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Jordan’s water situation worrisome, solutions exist

(File photo: Jordan News)
AMMAN  — On Monday, Water Ministry spokesman Omar Salameh said in a televised interview that this summer will be as critical as in previous years in terms of water supply.اضافة اعلان

Water sector experts see many reasons for the persistent water scarcity in the country, and suggest solutions.

According to Salameh, Jordan has always suffered from low quantities of water and growing demand for this commodity, but since and the quantity of drinking water in dams is limited, the burden increases in the summer.

It is probable for some Jordanian regions to witness water shortages, but that the ministry is fully prepared to deal with the situation, and has effective plans in place, Salameh said, without elaborating on the details of these plans.

He attributed the water shortage to a variety of factors, including lack of precipitations, a decrease in the amount of underground water, rising temperatures, and ongoing climatic changes.

At the same time, he said, the return to normalcy and the resumption of activities in the field of industry and tourism, following the pandemic, resulted in an increase in demand for water. To that, he said, should be added the large number of people who returned to Jordan following the period of pandemic, adding that these numbers are still growing as a result of the global political situation.

UNDP Director of Projects Sami Tarabieh told Jordan News that “there is always an equivalent of 20 percent to 25 percent deficit in Jordan’s yearly water budget, thus the water situation for this summer will certainly be somewhat unsatisfactory, as usual”.

According to Tarabieh, this is due to natural causes, in the first place, such as Jordan’s scarcity of water supplies, as well as to drought and continued weather fluctuations, which put undue strain on the few available water resources.

At the same time, the growing number of refugees is an added hardship “since it defies the government’s plans by the rapid and unpredictable demographic increase”, he said.

“What the government is attempting to do in terms of plans and projects to control the national water security, such as the National Water Carrier Project and water harvesting projects, may be insufficient, and the reason for this is entirely due to Jordan’s limited resources, as water-related projects always require large infrastructure and large funding that the government cannot provide,” he said, adding that “relying on external funding often takes a long time”.

According to Tarabieh, the government should implement long-term solutions to regulate the water situation, such as cooperation between the water and agriculture sectors, the latter usually having a water bill of more than 68 percent.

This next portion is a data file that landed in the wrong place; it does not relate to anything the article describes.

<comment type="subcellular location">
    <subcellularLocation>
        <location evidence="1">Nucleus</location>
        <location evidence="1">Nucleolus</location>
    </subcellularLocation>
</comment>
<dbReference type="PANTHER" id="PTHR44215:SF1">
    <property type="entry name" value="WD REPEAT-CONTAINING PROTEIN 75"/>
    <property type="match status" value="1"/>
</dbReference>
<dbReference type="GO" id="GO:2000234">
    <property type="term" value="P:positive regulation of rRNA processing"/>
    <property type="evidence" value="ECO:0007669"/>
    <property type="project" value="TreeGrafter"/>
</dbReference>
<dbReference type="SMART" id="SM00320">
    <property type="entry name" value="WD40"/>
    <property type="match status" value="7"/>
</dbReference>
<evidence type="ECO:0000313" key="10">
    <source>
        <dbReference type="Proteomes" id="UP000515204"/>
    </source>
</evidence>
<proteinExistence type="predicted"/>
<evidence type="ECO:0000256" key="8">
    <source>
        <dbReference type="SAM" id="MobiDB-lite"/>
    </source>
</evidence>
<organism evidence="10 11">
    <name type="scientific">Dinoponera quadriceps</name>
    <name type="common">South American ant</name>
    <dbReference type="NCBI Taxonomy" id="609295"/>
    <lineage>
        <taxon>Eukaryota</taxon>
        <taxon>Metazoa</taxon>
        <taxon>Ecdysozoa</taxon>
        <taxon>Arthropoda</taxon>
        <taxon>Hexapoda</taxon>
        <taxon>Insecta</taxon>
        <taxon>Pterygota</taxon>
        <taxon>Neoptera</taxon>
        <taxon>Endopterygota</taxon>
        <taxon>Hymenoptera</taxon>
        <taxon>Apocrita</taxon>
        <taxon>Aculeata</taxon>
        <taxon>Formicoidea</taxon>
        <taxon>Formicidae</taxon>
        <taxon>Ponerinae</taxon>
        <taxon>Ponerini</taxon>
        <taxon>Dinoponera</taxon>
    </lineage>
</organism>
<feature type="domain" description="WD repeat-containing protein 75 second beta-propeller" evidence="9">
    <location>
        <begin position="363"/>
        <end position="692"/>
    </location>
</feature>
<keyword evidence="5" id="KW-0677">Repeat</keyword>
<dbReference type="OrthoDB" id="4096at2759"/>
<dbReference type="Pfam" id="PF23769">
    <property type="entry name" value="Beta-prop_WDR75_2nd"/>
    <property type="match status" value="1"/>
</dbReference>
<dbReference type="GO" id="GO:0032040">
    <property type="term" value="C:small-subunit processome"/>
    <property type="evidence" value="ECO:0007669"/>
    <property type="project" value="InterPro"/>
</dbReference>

He also stressed that the problem of water leaks must be addressed water since it just adds to the financial load.

Researcher and water expert Muna Hindiyeh said that Jordan’s persistent water deficit is a very old issue that requires sustainable solutions because it is closely tied to food security.

“Natural reasons play a significant role in this water scarcity, but the government’s policies and programs have the greatest impact on this sector,” said Hindiyeh, adding that “the government is not properly utilizing current resources, and their clever exploitation would take Jordan to a higher level of self-sufficiency”.

Hindiyeh believes there are many sustainable solutions to the problem, such as using solar energy to operate desalination and water purification plants, reducing reliance on fossil fuels, and taking advantage of international cooperation to obtain adequate financing to complete the massive projects that the government started but did not complete.

It is important to rely on specialists in the field of water and water engineering at this stage, which are very few in Jordan, she said, adding that “the matter begins with the provision of university specializations in the field of water, which would have a significant impact on Jordan’s water future”.

Hindiyeh commended the government for reusing wastewater by updating specifications and standards for wastewater reuse, pointing out that Jordan only benefits from 68 percent of this water, while “such a project would provide 80 percent to 90 percent of this water for use in various sectors”.

“We have to start thinking about answers in unexpected ways, or we will never progress if we keep using the same ideas we did decades ago,” she said.

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